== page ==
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Southwark council are proposing to develop woodland, wooded areas, green space and some virgin land at Southwark Woods at Camberwell Old and New Cemeteries.
Not for the 2,200 burial plots first indicated to residents by Southwark, but for 6,000.
They say this would involve the felling of dozens of mature trees and clearing woodland, leaving trees to edge a sanitised landscape with thousands of graves.
Concerned residents formed the campaign Save Southwark Woods a month ago to oppose the council's plans and defend the woods. In four weeks, they have gathered hundreds of signatures on paper and over 3,000 online, and more support is coming in each day from public figures, politicians of all persuasions and national organisations.
There is no doubt that this powerful resident-driven opposition comes as an unwelcome challenge to Southwark’s late-in-the-day public engagement exercise, but residents fear they are not being told the whole story...
Do Southwark residents really require 6,000 burial plots? The council has always claimed that the massive scale of this development was driven by public demand, from a consultation back in 2011/12.
But as one resident puts it, how can a 4 year old survey where 63% of respondents lived in Lewisham reflect what Southwark people want now?
Last night, in a live interview with Nunhead resident and comedian Lewis Schaffer on Nunhead American Radio (https://www.mixcloud.com/NunheadAmericanRadio/16th-february-2015-with-bennett-arron-and-vicki-mills/) Cllr Vicki Mills said that the old consultation was driving this development.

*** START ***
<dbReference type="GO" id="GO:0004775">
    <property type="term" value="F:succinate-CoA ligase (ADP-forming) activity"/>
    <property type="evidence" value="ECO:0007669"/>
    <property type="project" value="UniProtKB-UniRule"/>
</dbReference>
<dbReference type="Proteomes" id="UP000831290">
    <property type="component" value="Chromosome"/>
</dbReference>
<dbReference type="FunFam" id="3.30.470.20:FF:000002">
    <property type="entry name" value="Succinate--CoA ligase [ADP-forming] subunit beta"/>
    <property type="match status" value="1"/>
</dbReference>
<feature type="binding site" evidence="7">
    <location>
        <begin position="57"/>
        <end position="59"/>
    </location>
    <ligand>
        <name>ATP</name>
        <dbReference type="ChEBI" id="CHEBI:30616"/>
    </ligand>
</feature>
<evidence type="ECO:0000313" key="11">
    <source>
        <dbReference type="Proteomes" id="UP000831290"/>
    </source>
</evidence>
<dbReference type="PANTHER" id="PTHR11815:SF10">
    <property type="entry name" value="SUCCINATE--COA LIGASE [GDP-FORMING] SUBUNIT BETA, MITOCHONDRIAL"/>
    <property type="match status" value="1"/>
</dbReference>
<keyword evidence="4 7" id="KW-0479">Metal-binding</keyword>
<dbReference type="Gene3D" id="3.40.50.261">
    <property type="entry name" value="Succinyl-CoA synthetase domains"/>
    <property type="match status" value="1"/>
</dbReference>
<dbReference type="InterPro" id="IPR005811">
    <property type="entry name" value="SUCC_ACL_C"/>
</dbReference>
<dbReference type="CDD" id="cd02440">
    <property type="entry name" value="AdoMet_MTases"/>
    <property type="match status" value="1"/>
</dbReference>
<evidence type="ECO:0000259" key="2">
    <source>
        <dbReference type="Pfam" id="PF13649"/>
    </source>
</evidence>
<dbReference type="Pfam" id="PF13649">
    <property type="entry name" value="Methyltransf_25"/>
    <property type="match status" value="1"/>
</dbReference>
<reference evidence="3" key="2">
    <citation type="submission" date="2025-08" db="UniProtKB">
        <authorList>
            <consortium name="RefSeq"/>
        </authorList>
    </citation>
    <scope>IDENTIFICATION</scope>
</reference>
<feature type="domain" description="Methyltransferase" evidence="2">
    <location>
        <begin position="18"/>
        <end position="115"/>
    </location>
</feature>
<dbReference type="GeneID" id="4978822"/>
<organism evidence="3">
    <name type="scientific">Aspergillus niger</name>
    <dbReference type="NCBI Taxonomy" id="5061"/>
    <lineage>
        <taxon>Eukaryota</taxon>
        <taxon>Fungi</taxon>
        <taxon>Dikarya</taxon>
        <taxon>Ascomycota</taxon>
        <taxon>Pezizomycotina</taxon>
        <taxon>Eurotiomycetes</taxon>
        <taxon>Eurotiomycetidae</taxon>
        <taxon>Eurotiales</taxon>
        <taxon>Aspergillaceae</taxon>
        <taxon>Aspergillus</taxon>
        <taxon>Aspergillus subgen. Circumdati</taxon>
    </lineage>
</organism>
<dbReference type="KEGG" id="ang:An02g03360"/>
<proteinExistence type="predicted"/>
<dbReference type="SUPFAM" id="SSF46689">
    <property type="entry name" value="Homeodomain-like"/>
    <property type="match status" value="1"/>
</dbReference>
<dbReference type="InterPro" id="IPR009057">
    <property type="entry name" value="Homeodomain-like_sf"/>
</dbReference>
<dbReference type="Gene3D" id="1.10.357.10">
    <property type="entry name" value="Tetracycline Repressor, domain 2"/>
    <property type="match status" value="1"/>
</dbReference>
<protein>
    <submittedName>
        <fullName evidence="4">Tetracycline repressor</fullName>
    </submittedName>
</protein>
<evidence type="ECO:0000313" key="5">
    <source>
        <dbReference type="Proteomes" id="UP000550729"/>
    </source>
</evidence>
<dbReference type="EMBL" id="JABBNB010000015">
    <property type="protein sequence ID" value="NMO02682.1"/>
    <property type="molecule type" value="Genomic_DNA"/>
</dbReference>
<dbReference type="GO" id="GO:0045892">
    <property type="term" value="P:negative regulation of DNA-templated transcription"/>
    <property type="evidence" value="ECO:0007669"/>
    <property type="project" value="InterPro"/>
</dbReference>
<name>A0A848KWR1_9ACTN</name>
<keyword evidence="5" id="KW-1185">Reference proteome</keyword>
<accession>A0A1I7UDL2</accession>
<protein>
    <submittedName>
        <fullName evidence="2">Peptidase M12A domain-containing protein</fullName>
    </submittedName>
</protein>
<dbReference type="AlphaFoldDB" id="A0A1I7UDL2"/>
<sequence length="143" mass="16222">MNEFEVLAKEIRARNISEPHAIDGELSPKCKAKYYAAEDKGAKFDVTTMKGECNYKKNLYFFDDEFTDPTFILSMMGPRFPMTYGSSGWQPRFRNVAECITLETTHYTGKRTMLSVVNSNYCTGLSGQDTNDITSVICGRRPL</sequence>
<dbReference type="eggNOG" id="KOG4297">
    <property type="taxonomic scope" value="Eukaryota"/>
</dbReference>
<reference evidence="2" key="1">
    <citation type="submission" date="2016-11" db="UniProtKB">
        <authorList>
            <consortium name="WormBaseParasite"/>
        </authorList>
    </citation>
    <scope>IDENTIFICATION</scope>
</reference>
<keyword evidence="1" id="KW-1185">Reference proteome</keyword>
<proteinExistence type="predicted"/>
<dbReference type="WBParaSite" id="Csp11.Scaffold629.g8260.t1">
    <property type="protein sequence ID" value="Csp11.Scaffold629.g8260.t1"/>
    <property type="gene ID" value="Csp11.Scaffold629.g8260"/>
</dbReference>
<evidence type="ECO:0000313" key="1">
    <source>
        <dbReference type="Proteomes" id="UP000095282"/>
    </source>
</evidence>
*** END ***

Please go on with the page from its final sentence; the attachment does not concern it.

However, she then said that the revenue from these 6,000 new sites (at a minimum £2,000 revenue per plot, £6,000 for non-Southwark residents) was needed, to pay for the costs of maintaining Nunhead Cemetery Local Nature Reserve.
Everyone accepts we are in straightened times economically. But surely this is robbing Peter to pay Paul? Residents fought to protect nature at Nunhead Cemetery, but are now being told woodlands that are registered as a Site of Importance for Nature Conservation (SINC) must be dug up to pay for it? It doesn't make sense...
Southwark also say that this development is driven by the need to remediate contaminated land. Thousands of tonnes of construction waste were illegally dumped over years under the council’s watch from the end of the 1990s to the early 2000s.
However, the contamination in one area, known as Area Z, is only about a third of the woodlands planned for development at Camberwell Old. All the woodland at Camberwell Old Cemetery as well as wooded areas and some virgin land at Camberwell New are set for development.
Again more confusion as Cllr Vicky Mills claimed that resident campaigners were misleading people, that there was no virgin land planned for development. However, at a meeting on site at Camberwell Old and New Cemeteries on 8th February, Southwark's Head of Public Realm Des Waters showed concerned residents areas including woodland, wooded areas - and a small parcel of virgin land next to One Tree Hill Nature Reserve – which the council also proposes to develop.
With acres of valuable, magical woodlands at stake, all this confusion does not restore faith in the council. Perhaps the officers involved need to explain in more depth to councillors - and the public - what exactly it is they are planning?
And perhaps the public should be consulted about whether this is what they actually want, before the council is allowed to apply to itself for planning permission. At the moment, it’s as clear as mud.
Camberwell Old Cemetery woods by Save Southwark Woods
Confusion reigns, as residents respond to Southwark’s plans to develop woodlands for 6,000 burial plots